the device receiving an image to be used as virtual graffiti; and
the device creating the virtual graffiti by fitting the image within the boundary of the virtual graffiti.
7. The method of claim 6 further comprising the steps of:
the device determining a location of the virtual graffiti;
the device receiving a list of devices that may view the virtual graffiti;
the device providing the virtual graffiti, the location, and the list of devices that may view the virtual graffiti to a server, wherein the server provides the virtual graffiti to a user on the list when that user is near the location.
8. The method of claim 7 wherein the step of providing comprises the step of wirelessly transmitting.
9. An apparatus comprising:
location circuitry;
logic circuitry accessing the location circuitry to determine a location of a point used to define a boundary for virtual graffiti, the logic circuitry then receiving an image to be used as virtual graffiti; and
a transmitter providing the image and information on the boundary to a server, wherein the server provides the virtual graffiti to a user when that user is near a location of the virtual graffiti.
10. The apparatus of claim 9 further comprising:
a database; and
wherein the logic circuitry obtains the image from the database and creates the virtual graffiti by fitting the image within the boundary for the virtual graffiti.
11. The apparatus of claim 9 wherein the logic circuitry determines a location of the virtual graffiti and receives a list of devices that may view the virtual graffiti, and wherein the transmitter provides the location and the list to a server, wherein the server provides the virtual graffiti to a user on the list when that user is near the location.
12. An apparatus comprising:
location circuitry being placing near a first point and a second point and determining a location of the first point and a location of the second point;
logic circuitry receiving an image to be used as virtual graffiti and determining a boundary for the virtual graffiti by using at least the location of the first point and the location of the second point as vertices for the boundary for the virtual graffiti, the logic circuitry creating the virtual graffiti by fitting the image within the boundary for the virtual graffiti.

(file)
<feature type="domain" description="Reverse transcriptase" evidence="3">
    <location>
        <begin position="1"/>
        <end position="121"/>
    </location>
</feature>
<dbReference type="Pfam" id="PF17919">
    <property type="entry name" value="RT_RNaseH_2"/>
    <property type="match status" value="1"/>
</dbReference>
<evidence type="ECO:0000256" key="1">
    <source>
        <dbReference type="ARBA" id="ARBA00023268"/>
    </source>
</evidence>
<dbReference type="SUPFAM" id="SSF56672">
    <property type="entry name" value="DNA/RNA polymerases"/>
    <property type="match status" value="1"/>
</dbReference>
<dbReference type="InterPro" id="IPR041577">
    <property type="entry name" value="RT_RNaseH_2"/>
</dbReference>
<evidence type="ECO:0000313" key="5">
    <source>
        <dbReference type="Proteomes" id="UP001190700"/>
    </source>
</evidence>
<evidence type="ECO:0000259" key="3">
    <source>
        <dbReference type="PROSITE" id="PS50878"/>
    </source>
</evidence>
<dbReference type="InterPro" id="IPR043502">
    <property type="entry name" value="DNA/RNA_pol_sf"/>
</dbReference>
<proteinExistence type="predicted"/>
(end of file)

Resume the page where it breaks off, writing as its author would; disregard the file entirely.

13. The apparatus of claim 12 further comprising:
a transmitter transmitting the virtual graffiti to a server, wherein the server provides the virtual graffiti to a user on the list when that user is near the location.
14. The apparatus of claim 13 wherein:
the logic circuitry determines a location of the virtual graffiti and receives a list of devices that may view the virtual graffiti, and wherein the transmitter provides the location and the list to the server.
Description
FIELD OF THE INVENTION

The present invention relates virtual and augmented reality systems, and in particular, to a method and apparatus for creating virtual graffiti in a mobile virtual and augmented reality system.

BACKGROUND OF THE INVENTION

Messaging systems have been used for years to let users send and receive messages to each other. Currently, one of the simplest ways to send a message to another individual is to simply send a text message to the individual's cellular phone. Recently, it has been proposed to expand the capabilities of messaging systems so that subscribers of the network may be given the option of leaving a specific message at a particular coordinate location. For example, in U.S. Pat. No. 6,681,107B2, SYSTEM AND METHOD OF ACCESSING AND RECORDING MESSAGES AT COORDINATE WAY POINTS, the author proposes that a subscriber can merely push a button at a specific location causing the Device to save the physical location. Then he can push a “record message” button which allows him to speak a message into his device. This message could be directions to the subscriber's house from the specific location or any other personal message. The message is then uploaded to the network where it will become available to other network subscribers. The person creating the message can designate whether the message is available to all subscribers, only the persons stored in the memory of the Subscriber's Device, a subset of the persons stored in memory, or even a single person.